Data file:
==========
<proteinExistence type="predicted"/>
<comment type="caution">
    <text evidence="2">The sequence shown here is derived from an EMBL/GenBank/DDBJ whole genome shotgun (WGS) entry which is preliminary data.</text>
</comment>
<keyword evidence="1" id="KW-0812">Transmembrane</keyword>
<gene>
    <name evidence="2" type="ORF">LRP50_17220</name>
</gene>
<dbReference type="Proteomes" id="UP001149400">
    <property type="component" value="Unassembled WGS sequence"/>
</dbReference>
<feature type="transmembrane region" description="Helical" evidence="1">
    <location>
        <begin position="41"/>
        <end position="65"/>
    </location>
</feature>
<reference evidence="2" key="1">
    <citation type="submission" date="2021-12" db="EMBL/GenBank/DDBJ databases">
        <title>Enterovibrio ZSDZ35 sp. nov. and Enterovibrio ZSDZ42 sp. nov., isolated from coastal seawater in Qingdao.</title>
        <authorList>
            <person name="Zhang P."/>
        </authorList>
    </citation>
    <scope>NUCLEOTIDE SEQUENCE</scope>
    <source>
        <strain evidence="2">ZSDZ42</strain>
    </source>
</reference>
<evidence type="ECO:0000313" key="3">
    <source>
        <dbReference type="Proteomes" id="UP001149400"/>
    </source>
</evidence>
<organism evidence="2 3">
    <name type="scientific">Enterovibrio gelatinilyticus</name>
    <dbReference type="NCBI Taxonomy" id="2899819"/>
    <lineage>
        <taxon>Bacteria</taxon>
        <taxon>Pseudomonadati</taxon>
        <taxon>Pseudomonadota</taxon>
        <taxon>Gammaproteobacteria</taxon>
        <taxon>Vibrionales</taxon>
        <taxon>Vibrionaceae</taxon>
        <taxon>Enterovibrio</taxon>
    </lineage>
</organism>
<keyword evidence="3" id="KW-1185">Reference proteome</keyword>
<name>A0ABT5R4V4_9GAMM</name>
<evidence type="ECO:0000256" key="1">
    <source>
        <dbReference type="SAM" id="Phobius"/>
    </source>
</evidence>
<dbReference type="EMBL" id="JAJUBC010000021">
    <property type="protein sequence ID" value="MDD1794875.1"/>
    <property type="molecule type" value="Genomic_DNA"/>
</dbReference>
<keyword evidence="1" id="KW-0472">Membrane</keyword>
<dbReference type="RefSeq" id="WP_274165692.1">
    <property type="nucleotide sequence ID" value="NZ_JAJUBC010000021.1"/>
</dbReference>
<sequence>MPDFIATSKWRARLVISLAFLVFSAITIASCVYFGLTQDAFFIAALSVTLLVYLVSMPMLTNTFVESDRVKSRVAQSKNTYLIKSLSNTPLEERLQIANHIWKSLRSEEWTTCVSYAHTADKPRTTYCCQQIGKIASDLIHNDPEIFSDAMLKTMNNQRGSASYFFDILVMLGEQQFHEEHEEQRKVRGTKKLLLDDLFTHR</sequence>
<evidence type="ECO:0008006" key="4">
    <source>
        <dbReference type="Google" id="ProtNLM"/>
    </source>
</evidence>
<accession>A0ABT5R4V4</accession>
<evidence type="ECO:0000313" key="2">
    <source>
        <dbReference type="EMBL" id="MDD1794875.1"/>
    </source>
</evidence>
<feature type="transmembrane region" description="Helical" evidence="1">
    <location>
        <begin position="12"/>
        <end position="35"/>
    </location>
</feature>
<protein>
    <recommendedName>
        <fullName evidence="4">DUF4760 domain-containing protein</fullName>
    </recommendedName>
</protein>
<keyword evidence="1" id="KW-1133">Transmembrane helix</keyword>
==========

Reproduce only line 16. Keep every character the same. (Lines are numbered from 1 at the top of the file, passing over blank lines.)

    </location>